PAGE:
Although sunspots are generally harmless, they are warning signs that your skin has had too much sun exposure and you may be more vulnerable to developing skin cancer.

It’s important to become familiar with your skin so you can spot any changes, especially any changes in colour, thickness or shape of freckles, moles or sun spots. Likewise, if you have any sores that won’t heal, that are crusty or are small red lumps, make sure you have them checked by a qualified skin cancer specialist.

Skin cancer

According to the World Health Organization, the incidence of both non-melanoma and melanoma skin cancers has increased over the past decade. Currently, 2–3 million non-melanoma skin cancers and 132,000 melanoma skin cancers occur globally each year. Australia has some of the highest rates of skin cancer around the world, with nearly 2000 Australians dying from it every year.

Every time you expose your skin to the sun’s UV rays, changes occur in its cells. Skin cancer is the uncontrolled growth of abnormal cells in the skin, caused from exposure to UV radiation. Skin cancer is related to sun damage, particularly sunburn that has occurred during childhood and from long-term exposure to the sun’s UV rays. Research suggests that while skin cells are often damaged in childhood, it may be sun exposure in adulthood that triggers these damaged cells to turn cancerous.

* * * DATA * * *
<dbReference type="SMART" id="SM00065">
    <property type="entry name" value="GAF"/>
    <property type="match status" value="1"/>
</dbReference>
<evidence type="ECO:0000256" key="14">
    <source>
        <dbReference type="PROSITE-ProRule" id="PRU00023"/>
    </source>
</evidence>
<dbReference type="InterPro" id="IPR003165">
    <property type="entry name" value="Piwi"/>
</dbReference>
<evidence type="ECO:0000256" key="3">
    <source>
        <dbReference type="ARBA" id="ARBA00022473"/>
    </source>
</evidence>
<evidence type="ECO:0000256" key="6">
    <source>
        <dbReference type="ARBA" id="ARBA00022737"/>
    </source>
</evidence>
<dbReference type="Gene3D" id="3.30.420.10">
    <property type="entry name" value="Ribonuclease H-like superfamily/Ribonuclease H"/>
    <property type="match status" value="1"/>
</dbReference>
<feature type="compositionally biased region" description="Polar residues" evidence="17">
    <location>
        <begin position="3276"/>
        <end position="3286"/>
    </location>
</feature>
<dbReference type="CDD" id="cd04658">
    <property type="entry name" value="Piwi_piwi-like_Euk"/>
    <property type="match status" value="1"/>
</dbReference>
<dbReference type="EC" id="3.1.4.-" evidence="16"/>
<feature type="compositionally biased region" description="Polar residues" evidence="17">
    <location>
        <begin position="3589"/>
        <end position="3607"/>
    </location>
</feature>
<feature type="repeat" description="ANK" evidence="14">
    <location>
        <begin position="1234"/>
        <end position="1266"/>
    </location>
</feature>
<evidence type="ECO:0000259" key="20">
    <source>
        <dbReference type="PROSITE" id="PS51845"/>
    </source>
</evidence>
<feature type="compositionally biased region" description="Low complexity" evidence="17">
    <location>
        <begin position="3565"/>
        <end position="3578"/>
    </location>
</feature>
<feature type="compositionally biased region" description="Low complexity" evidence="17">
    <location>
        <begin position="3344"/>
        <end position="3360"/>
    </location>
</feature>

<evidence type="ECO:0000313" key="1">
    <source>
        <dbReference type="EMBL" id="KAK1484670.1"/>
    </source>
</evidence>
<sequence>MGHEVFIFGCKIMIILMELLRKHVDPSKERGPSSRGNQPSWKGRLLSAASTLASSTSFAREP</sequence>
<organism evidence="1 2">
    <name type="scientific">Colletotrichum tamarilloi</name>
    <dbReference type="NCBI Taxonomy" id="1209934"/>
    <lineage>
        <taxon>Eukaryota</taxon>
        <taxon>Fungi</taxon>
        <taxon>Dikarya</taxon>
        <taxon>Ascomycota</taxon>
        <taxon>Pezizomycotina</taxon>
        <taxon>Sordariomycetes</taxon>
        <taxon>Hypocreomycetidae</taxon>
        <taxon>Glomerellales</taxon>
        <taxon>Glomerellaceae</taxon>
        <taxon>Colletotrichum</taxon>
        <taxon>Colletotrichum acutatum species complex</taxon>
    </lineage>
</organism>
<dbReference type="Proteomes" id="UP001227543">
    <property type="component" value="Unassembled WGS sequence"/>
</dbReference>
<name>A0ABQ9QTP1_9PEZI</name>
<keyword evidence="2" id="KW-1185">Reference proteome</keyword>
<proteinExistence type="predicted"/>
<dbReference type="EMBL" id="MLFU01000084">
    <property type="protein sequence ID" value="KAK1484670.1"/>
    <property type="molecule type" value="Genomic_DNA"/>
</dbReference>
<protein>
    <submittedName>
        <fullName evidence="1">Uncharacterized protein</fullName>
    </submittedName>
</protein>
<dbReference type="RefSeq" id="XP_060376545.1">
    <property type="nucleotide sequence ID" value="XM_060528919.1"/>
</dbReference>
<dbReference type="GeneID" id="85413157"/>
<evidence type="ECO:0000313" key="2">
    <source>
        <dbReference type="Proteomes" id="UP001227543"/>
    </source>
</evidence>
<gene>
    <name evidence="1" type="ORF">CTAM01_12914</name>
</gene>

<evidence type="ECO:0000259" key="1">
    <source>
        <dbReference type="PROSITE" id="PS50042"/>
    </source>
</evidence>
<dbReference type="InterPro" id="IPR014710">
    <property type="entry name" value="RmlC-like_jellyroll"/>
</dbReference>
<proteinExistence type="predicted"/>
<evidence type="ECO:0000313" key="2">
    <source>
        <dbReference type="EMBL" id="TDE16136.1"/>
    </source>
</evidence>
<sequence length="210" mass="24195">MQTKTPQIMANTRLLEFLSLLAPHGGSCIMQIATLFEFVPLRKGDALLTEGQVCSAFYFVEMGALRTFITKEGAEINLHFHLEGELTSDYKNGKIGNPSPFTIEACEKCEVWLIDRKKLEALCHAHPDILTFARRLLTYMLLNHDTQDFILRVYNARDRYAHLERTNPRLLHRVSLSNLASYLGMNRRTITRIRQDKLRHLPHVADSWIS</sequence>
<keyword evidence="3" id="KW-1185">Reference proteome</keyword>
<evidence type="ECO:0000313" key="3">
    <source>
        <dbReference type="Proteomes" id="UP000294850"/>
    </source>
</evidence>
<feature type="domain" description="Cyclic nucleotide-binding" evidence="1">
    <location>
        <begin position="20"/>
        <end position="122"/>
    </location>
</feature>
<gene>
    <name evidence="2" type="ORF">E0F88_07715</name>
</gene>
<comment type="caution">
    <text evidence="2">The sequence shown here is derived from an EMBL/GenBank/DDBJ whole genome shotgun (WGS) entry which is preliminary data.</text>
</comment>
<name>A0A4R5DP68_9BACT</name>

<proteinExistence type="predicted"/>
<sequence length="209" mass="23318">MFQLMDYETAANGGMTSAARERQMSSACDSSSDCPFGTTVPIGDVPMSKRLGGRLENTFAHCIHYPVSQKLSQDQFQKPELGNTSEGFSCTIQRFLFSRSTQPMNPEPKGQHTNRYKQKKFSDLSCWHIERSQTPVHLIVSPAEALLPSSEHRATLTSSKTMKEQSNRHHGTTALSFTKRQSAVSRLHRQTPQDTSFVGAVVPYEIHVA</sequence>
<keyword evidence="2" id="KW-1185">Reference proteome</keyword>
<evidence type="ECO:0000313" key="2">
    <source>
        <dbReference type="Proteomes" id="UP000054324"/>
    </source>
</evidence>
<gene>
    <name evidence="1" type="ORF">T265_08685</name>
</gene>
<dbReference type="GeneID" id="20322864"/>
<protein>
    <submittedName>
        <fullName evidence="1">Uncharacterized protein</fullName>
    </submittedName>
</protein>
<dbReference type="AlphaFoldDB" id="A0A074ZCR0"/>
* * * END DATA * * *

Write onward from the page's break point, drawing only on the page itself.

Zinc acts as an antioxidant helping neutralise harmful free radicals, and helps protect the skin from the sun’s damaging UV rays.

Unfortunately, as our ozone layer continues to deplete, the Earth is losing its protective layer that filters out solar UV radiation from the sun. There are three main types of skin cancers: basal cell carcinoma (most common and least dangerous), squamous cell carcinoma (less common but more dangerous) and melanoma (the most dangerous).

Prevention is the best cure

Skin cancer is one of the most preventable types of cancers. The best way to prevent sun damage and the risk of skin cancer is to stay out of the sun, but then you’ll run the risk of being vitamin D deficient. So it’s important that you take a sensible and balanced approach to sun exposure. In hotter climates like Australia’s, being sun smart and wearing sunscreen is important to reduce the risk of skin cancer. Sunscreen, however, reduces the capacity of the skin to produce vitamin D. Choosing to avoid the strong midday rays and to avoid spending long hours in the sun is recommended. During summer, minimal sun exposure (without sunscreen) of 10–15 minutes a day, and in winter 2–3 hours a week, on the face, arms and hands will help you maintain adequate vitamin D levels.